Sometimes forgotten in the long and growing list of Executive Orders directing sanctions to be imposed against various alleged bad actors, is Executive Order (E.O.) 13608 which prohibits certain transactions with, and suspends entry to, the United States of foreign sanctions evaders with respect to Iran and Syria. Just as the name suggests, E.O. 13608 targets for sanctioning those parties assisting in the evasion of sanctions targeting Iran or Syria. Where the name might confuse some people though, is that while it appears to be a routine sanctions program blocking the assets of its identified targets, it is actually not.
If an individual or company is listed under E.O. 13608 that identification does not serve to block any assets. However, a U.S. person may not provide or procure goods or services, including financial services, or technology to or from such listed person without authorization from the United States Department of the Treasury’s Office of Foreign Assets Control (OFAC), unless the transaction is otherwise exempt from regulation under the International Emergency Economic Powers Act (e.g., certain travel-related transactions). As such, a U.S. financial institution must reject any wire transfer involving a listed person and file a report with OFAC within 10 days. If a financial institution is holding an account on behalf of a party designated under E.O. 13608 the account is not blocked; however, it is restricted and the financial institution cannot allow it to be operated without authorization from OFAC. Furthermore, property of a listed person is not blocked, but U.S. persons must have authorization from OFAC to provide or procure such property to or from a listed person, or to provide or procure services to or from a listed person in connection with such property.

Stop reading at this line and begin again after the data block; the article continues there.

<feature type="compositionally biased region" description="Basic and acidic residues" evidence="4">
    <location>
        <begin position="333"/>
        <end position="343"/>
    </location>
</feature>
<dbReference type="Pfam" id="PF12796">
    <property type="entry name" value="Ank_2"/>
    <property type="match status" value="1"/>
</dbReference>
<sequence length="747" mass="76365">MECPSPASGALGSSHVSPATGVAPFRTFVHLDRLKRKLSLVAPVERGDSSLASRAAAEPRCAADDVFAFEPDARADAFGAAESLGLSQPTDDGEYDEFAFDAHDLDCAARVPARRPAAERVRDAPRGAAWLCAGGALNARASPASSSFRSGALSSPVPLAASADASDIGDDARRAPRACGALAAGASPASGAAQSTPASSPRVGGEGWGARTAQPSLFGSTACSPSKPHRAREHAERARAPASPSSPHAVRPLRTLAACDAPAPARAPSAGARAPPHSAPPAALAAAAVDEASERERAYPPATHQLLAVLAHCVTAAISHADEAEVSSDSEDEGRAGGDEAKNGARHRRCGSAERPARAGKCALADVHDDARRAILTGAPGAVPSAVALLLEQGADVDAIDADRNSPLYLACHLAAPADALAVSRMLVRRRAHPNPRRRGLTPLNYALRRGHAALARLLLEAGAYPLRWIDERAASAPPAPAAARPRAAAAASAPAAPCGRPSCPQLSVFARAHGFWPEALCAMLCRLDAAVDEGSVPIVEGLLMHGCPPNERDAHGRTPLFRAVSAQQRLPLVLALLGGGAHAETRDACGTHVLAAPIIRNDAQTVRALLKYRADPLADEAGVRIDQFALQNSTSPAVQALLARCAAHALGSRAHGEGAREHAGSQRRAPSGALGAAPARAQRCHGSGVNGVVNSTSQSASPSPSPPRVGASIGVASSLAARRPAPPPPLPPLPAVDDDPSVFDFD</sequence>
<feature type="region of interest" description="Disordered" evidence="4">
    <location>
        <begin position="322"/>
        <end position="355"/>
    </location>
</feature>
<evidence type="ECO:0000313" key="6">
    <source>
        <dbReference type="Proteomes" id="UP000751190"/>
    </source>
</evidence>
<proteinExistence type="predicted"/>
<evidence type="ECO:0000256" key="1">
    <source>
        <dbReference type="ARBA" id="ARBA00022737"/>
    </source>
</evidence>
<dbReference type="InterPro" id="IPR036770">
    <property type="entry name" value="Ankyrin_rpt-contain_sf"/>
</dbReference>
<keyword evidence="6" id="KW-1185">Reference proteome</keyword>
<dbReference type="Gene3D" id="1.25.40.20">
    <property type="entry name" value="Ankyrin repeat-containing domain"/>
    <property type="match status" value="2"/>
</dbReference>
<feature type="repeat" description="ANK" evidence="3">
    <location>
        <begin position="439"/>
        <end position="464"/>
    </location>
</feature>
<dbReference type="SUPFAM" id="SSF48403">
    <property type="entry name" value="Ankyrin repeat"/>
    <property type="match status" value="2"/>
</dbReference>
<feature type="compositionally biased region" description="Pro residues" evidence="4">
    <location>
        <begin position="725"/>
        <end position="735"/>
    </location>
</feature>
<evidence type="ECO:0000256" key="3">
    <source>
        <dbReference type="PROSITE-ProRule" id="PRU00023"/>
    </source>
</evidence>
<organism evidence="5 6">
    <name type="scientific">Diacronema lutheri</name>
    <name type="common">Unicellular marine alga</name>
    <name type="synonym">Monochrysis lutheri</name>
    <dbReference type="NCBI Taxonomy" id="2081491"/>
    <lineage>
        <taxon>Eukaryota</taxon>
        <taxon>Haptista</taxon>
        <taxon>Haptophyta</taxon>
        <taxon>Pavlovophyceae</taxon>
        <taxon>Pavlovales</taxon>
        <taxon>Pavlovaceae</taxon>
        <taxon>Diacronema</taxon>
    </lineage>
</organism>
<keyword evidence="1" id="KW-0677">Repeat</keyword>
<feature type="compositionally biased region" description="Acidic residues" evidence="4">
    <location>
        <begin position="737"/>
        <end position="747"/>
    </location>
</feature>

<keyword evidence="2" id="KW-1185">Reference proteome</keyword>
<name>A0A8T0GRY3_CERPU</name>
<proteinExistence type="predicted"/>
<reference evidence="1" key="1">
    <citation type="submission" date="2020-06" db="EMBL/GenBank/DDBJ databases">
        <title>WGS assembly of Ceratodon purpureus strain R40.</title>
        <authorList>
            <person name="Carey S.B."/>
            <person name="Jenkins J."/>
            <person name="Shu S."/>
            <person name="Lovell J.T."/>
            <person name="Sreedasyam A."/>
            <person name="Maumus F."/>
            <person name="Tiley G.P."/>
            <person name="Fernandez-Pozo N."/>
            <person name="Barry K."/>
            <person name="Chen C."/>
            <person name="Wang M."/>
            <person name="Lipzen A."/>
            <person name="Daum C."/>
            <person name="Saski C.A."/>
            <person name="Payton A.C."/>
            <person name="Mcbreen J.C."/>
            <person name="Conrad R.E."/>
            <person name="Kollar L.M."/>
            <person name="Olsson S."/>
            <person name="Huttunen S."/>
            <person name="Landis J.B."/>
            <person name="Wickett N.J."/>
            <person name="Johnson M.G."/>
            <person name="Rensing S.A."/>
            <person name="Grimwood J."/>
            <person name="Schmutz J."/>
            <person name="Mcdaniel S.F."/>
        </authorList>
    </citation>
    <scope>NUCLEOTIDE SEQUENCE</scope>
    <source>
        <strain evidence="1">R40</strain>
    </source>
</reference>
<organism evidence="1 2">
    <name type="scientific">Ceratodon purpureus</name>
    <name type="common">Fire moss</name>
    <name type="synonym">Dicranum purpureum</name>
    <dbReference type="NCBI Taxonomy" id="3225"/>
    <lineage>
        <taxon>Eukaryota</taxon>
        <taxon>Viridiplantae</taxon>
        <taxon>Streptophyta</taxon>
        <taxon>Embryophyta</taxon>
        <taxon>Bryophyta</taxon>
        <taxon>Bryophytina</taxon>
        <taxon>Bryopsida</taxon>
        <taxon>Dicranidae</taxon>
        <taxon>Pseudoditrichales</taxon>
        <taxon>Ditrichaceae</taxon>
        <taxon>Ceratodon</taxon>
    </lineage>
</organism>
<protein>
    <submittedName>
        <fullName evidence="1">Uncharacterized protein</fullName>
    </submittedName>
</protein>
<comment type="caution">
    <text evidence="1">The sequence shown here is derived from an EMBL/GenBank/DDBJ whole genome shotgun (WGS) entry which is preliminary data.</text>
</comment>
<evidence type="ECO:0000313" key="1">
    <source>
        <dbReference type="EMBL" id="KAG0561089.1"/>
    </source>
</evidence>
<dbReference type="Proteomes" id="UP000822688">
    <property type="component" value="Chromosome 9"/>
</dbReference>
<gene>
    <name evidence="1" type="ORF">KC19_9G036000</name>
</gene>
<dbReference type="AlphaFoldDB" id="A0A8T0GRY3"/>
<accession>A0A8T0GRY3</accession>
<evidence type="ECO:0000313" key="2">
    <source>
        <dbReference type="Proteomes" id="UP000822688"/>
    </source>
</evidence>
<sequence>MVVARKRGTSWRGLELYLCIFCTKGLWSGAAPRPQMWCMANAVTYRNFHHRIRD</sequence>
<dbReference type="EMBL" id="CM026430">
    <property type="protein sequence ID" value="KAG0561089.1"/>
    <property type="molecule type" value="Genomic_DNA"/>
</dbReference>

Given all the executive orders out there, and the fact that most of the parties sanctioned under those executive orders all have their names included on the Specially Designated Nationals and Blocked Persons (SDN List) administered by OFAC, how is one supposed to know when to block a transaction vs. reject it? Well, it’s all in the language Treasury and OFAC use. If they are referring to a targeted party as an “identified” or “listed” party, then they are not subject to the blocking provisions, although U.S. persons may be prohibited from engaging in most transactions with them. If they are referred to as a “blocked” party, then obviously most transactions engaged in which that party are not only prohibited, by blockable if they do occur. Although, this is made in clear on OFAC’s Frequently Asked Questions webpage, it does seem to be a distinction that is lost on some compliance officers. Thus, it is important for compliance personnel to look beyond the screening software and the names on the list, and delve into what the executive orders and the press releases coming out from Treasury say in order to ensure they are not only complying with the sanctions, but that they are doing so in the appropriate manner.
The author of this blog is Erich Ferrari, an attorney specializing in OFAC matters. If you have any questions please contact him at 202-280-6370 or firstname.lastname@example.org.